PIAA so­lu­tions should in­clude fair­ness for all

The Hazleton Standard-Speaker - - OPINION - SEN. JOE SCARNATI

The Penn­syl­va­nia In­ter- scholas­tic Ath­letic As­so­ci­a­tion (PIAA) was cre­ated more than a hun­dred years ago to pro­vide fair, uni­form stan­dards gov­ern­ing high school sports. The body was ex­panded in 1972 to in­clude pri­vate schools to end the sep­a­ra­tion of schools from dif­fer­ent back­grounds.

The in­tent of the 1972 law was clear. Law­mak­ers sought to end the seg­re­ga­tion of non-pub­lic schools in or­der to al­low all schools and stu­dents to com­pete for state cham­pi­onships. While this sys­tem is not per­fect, the or­ga­ni­za­tion works tire­lessly to en­sure the com­pet­i­tive bal­ance be­tween pub­lic, pri­vate and char­ter schools is pre­served.

The PIAA has come un­der fire in re­cent weeks from crit­ics who claim that the cur­rent sys­tem pro­vides an un­fair ad­van­tage to pri­vate and char­ter schools since pub­lic schools are re­stricted to field­ing only those stu­den­tath­letes who live within the ge­o­graphic bound­aries of the school dis­trict. Some have even called for the cre­ation of a new play­off sys­tem that seg­re­gates pub­lic schools from pri­vate and char­ter schools — a step that would pre­vent some of the best teams and ath­letes from ever fac­ing each other at the high­est lev­els of com­pe­ti­tion.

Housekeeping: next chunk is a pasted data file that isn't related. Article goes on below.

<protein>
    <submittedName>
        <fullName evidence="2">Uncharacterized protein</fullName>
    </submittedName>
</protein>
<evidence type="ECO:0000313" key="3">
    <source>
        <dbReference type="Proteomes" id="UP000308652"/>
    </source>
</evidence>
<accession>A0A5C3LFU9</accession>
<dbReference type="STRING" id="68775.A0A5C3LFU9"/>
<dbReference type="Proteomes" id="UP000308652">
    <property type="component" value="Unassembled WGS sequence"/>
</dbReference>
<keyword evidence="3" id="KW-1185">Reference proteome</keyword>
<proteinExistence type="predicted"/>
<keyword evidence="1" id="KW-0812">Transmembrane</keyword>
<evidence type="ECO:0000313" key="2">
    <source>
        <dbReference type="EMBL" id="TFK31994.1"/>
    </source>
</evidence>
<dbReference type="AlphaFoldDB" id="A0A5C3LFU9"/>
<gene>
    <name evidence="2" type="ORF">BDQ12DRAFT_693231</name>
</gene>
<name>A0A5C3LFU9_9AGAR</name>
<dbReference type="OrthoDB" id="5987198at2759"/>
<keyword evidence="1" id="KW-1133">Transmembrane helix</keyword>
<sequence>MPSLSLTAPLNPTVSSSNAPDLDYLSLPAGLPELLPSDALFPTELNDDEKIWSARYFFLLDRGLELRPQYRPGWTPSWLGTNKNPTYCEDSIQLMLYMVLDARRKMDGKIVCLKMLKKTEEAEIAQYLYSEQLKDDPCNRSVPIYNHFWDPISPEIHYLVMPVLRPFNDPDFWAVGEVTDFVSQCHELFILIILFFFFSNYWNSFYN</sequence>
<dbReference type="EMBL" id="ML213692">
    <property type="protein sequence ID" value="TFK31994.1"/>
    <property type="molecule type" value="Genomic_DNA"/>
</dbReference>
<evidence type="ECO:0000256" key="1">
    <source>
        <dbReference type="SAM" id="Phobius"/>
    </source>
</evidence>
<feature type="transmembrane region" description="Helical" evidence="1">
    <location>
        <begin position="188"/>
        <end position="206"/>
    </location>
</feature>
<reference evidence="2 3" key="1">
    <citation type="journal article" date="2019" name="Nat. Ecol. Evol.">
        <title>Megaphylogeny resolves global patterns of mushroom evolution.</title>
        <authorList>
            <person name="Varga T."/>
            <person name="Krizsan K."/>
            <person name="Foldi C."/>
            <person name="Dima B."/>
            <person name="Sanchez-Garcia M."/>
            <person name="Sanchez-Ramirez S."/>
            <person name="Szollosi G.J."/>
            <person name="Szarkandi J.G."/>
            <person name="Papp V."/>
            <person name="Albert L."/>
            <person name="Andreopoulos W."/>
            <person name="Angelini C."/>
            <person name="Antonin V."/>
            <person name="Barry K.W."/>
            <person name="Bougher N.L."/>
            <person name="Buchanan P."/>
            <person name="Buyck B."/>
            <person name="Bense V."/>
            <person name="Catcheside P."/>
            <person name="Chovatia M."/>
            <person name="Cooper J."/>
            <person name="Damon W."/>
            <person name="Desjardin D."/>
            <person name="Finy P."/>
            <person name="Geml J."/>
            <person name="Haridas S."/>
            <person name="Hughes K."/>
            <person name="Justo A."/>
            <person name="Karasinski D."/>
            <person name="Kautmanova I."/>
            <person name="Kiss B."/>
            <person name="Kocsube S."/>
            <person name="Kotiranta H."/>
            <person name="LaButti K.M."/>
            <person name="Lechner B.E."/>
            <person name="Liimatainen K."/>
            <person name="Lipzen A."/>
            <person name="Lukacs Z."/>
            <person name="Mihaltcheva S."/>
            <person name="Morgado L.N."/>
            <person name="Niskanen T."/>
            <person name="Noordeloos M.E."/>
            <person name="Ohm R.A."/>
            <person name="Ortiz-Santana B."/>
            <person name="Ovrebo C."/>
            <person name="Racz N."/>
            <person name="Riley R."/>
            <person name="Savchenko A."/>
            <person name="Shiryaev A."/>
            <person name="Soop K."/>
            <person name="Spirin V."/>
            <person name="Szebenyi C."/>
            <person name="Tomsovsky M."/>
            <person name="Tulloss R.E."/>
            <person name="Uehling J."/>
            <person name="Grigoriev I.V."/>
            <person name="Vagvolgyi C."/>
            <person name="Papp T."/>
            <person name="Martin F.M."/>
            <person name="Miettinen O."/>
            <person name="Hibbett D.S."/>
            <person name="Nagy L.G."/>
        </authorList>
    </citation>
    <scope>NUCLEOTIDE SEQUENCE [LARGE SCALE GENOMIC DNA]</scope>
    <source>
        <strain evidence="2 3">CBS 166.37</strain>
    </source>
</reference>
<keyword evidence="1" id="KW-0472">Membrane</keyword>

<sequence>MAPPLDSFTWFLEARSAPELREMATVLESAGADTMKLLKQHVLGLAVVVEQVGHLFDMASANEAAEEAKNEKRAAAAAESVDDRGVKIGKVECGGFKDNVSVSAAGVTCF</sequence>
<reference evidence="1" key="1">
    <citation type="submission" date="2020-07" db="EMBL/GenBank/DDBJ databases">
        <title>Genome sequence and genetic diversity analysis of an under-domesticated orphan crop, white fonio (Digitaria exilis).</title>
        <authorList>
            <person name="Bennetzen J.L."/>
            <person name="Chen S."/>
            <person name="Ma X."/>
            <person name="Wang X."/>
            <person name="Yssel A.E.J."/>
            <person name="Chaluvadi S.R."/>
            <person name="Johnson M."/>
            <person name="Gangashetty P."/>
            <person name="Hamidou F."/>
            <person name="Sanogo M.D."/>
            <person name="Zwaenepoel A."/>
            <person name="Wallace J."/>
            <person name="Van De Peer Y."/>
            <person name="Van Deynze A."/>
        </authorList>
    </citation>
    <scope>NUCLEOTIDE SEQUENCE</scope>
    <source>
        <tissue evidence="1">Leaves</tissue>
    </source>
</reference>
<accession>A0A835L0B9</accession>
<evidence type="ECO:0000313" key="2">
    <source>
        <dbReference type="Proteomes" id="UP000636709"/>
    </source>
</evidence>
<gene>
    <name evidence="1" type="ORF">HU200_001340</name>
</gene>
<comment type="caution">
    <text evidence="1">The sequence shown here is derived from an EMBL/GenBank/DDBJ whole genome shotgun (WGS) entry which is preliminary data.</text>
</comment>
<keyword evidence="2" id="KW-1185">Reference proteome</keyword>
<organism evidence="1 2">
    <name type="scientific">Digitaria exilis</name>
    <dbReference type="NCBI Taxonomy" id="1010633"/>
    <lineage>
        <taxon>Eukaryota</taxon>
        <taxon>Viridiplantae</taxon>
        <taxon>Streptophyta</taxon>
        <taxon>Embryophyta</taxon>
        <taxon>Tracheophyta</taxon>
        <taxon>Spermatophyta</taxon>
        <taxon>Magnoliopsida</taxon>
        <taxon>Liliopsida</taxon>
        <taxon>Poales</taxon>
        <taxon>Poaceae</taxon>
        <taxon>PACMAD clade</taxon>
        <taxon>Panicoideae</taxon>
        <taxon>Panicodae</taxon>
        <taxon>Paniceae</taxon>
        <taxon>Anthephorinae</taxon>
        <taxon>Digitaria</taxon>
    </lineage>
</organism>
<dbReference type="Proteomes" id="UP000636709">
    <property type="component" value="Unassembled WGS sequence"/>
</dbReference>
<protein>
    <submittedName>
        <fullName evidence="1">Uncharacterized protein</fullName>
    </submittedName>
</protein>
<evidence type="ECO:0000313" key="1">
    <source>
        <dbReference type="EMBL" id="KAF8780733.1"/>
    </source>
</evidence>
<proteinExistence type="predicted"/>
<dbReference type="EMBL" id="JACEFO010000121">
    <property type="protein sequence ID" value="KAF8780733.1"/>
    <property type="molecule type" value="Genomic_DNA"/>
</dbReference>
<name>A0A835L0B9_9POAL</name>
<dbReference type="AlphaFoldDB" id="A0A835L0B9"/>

Al­though there is a great deal of de­bate about the proper rem­edy for these is­sues, there is broad agree­ment that the PIAA should take a closer look at these claims to en­sure ev­ery school, team and ath­lete re­ceives a fair shake.

In July, the PIAA sought a com­pro­mise to level the play­ing field by ap­prov­ing two new reg­u­la­tions de­signed to boost com­pet­i­tive­ness and par­ity among bound­ary and non-bound­ary schools.

Stricter rules for trans­fers will help pre­vent char­ter and pri­vate schools from si­phon­ing off the most tal­ented stu­dent-ath­letes from pub­lic schools. In ad­di­tion, the cre­ation of a new com­pe­ti­tion suc­cess for­mula will en­sure schools that con­sis­tently per­form at a high level can even­tu­ally move up to face stronger com­pe­ti­tion, in­stead of cre­at­ing a per­ma­nent bar­rier to other schools’ op­por­tu­ni­ties to achieve play­off suc­cess.

These new reg­u­la­tions di­rectly ad­dress some of the most se­ri­ous con­cerns ex­pressed by su­per­in­ten­dents and pub­lic school of­fi­cials who are un­happy with the cur­rent sys­tem. I am hope­ful that this bal­anced re­sponse will pro­vide a greater op­por­tu­nity for both bound­ary and non-bound­ary schools to com­pete and suc­ceed. The PIAA de­serves a chance to see if these re­forms will work be­fore they con­sider more ex­treme mea­sures that could swing the pen­du­lum too far in an­other di­rec­tion.

The PIAA has a strong track record of pro­mot­ing fair com­pe­ti­tion for all schools on equal terms, and I ap­plaud their ef­forts to find a mid­dle ground on this dif­fi­cult is­sue. As both sides con­tinue to de­bate is­sues of com­pet­i­tive­ness be­tween bound­ary and non-bound­ary schools, I en­cour­age all par­ties to work co­op­er­a­tively to­ward so­lu­tions that are fair for ev­ery type of school and, more im­por­tantly, for ev­ery stu­dent-ath­lete.

SEN. JOE SCARNATI, R-25, is pres­i­dent pro tem­pore of the Penn­syl­va­nia Se­nate. He rep­re­sents eight coun­ties in northcen­tral Penn­syl­va­nia.

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